Pandemic blamed for crippling Jan-Pro NM, forcing shutdown - Albuquerque Journal

Pandemic blamed for crippling Jan-Pro NM, forcing shutdown

Copyright © 2021 Albuquerque Journal

When Bob and Sophia Guido shut down Jan-Pro of New Mexico in June 2020, the commercial cleaning master-franchise operators allegedly failed to pay tens of thousands of dollars owed to local franchisees for cleaning services rendered that month.

They also never publicly explained why they closed shop, leaving local franchisees confused and scrambling to persuade customers who they previously served under the Jan-Pro brand to allow them to continue providing service as independent cleaning businesses.

The Guidos declined to be interviewed for this story.

But Journal research has revealed that the Guidos blamed the pandemic and ensuing public health orders for pushing Jan-Pro of New Mexico into financial crisis, forcing them to shut down their master franchise operation. Their economic problems were discussed in a lawsuit that Georgia-based Jan-Pro Franchising International filed last year in U.S. District Court of New Mexico against Jan-Pro of New Mexico.

Jan-Pro International is the parent firm that sells regional master franchising licenses to operators like the Guidos, who then oversee all sub-franchised businesses in their service territory.

The parent firm sued Jan-Pro of New Mexico in June 2020 for breach of contract and trademarks, allegedly because the Guidos attempted to set up an independent operation that month called 505 Cleaning Services. Jan-Pro International claimed the regional master franchise agreement with the Guidos prohibited Jan-Pro of New Mexico’s owners from competing with the corporate firm for two years after shutdown.

According to the lawsuit, the Guidos had agreed to close Jan-Pro of New Mexico in May 2020 because their regional operation became insolvent during the pandemic. In a May 1, 2020, letter to Jan-Pro International, Bob Guido told the parent firm that after Gov. Michelle Lujan Grisham ordered a statewide business lockdown starting in March 2020, local demand for commercial cleaning services plummeted.

“Regretfully, the COVID pandemic has created a non-recoverable position for our company,” Bob Guido wrote in the letter. “Our governor continues to keep 30% of our customers closed with her ongoing stay-at-home order. Our financial liabilities continue to increase and we have been unable to secure any loans.”

Lawsuit filed

Jan-Pro International learned in June 2020 that the Guidos were planning to open their own 505 Cleaning Service less than a month after closing Jan-Pro of New Mexico, leading the corporation to sue the Guidos for breach of contract.

In fact, the Guidos stated their intentions in numerous emails sent to local franchisees interviewed by the Journal. The emails said Jan-Pro of New Mexico would cease operations but that the Guidos would continue to manage all business administration of cleaning services rendered by franchisees for local customers. The previous franchisee arrangements would remain the same as before, the emails said, but under the new brand of 505 Cleaning Services, rather than under the Jan-Pro brand.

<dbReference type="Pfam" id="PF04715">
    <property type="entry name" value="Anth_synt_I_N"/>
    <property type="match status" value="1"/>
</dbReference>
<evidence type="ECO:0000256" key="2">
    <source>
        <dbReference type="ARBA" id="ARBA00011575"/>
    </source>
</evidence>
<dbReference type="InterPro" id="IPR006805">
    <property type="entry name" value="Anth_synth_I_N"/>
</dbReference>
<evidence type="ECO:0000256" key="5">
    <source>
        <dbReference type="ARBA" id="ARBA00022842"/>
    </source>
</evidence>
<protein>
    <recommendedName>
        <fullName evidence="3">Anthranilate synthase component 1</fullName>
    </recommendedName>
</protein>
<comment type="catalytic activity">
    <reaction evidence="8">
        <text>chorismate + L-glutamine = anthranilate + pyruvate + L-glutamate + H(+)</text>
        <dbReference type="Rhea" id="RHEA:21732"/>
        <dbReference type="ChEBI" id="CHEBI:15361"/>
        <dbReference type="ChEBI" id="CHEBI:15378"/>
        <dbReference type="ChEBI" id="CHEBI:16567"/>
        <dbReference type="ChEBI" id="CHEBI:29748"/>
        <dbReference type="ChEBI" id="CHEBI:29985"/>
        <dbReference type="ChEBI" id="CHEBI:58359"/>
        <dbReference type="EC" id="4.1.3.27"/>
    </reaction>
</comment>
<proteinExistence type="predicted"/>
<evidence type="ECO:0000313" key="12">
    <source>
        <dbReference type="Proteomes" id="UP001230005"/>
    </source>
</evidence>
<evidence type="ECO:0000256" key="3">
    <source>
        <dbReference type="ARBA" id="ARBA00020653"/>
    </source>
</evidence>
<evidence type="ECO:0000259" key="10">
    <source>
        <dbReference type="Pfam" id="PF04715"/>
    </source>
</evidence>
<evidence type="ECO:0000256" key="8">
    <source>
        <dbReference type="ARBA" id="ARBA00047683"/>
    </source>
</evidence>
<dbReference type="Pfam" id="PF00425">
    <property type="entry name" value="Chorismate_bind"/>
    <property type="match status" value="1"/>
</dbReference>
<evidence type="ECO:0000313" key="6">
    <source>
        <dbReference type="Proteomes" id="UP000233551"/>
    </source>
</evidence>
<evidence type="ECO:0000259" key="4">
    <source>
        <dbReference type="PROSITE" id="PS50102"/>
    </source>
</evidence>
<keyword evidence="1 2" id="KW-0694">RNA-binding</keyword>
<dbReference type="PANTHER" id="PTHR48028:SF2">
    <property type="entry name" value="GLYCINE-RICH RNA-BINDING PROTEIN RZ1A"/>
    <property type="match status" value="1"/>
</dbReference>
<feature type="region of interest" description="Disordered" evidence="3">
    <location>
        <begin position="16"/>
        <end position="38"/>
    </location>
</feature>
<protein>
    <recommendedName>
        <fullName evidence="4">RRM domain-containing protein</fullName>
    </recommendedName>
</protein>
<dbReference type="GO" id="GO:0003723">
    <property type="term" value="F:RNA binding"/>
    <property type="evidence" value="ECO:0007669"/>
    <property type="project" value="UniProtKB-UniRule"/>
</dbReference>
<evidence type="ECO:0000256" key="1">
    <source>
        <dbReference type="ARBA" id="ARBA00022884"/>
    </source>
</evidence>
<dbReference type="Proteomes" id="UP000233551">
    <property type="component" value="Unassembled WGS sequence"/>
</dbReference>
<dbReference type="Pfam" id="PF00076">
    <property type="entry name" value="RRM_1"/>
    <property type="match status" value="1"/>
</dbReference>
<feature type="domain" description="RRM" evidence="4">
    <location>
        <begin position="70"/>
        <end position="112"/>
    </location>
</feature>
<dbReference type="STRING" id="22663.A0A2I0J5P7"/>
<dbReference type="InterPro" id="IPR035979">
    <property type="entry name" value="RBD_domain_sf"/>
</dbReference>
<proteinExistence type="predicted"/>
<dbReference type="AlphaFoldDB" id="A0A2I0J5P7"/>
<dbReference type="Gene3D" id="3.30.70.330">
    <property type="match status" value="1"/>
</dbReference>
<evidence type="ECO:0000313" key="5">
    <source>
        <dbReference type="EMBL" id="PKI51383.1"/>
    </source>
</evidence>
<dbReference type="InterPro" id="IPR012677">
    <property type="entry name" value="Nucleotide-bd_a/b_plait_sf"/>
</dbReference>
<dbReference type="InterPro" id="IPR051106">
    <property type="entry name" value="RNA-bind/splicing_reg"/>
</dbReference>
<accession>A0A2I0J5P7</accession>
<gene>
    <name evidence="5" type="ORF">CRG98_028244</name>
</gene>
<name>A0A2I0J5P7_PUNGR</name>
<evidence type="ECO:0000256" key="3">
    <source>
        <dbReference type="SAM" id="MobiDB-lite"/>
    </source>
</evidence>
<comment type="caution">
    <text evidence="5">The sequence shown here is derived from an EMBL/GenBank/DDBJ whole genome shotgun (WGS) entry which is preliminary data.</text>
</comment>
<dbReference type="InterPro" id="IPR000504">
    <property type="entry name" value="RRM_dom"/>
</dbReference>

The Guidos halted those plans after Jan-Pro International filed its lawsuit in mid-June 2020. At that point, the Guidos informed all franchisees that they would completely shut down at the end of June, with no explanation offered.

The court dismissed the Jan-Pro International lawsuit in December 2020, after the Guidos agreed not to compete with the corporation for at least a year, until December 2021.

It’s now unclear whether the Guidos intend to relaunch their business this December under 505 Cleaning Services. A Journal search in September confirmed that 505 Cleaning remains registered as a legally incorporated entity with the New Mexico Secretary of State’s Office, with Sophia Guido as president and Bob Guido as vice president.

Guidos file for bankruptcy

In August, the Guidos filed with the U.S. Bankruptcy Court in New Mexico for a Chapter 7 dismissal of their personal debts.

In the filing, the Guidos listed a $462,000 debt to Will and Laurel Parker, the former owners of Jan-Pro of New Mexico who sold the business to the Guidos in 2015.

The filing omits any mention of potential liabilities with Jan-Pro of New Mexico’s former franchisees, many of whom told the Journal the Guidos never sent them their monthly net paychecks due for cleaning services rendered under the Jan-Pro brand in June 2020.

It seems unlikely that the franchisees could seek recovery through the Guidos’ bankruptcy case, because the court filing seeks dismissal of the couple’s personal debts, not debts allegedly owed by Jan-Pro of New Mexico, a company that no longer exists.

In fact, a lawsuit filed by one longtime franchisee, Ashley Pepe, to recover $3,225 she alleges is owed to her for cleaning services she provided in June 2020 was dismissed last year by the court for being filed improperly, apparently because she sued the Guidos directly. She said she was told that the case was between her and Jan-Pro of New Mexico but that because the business had shut down it didn’t owe her any money.

And Pepe, who has no legal training, represented herself in the lawsuit. Dealing with the courts was both confusing and stressful, she told the Journal.

Legal limbo

It’s unclear what, if any, legal options exist for franchisees to recover income they said was unpaid from June 2020, much less losses from customers who declined to sign new contracts after the Jan-Pro shutdown, said longtime franchising industry expert Joel Libava, owner of The Franchise King consultancy in Ohio.

“This is very unusual,” Libava told the Journal. “I’ve never heard of a situation where a master franchiser closes shop and then doesn’t pay the franchisees.”

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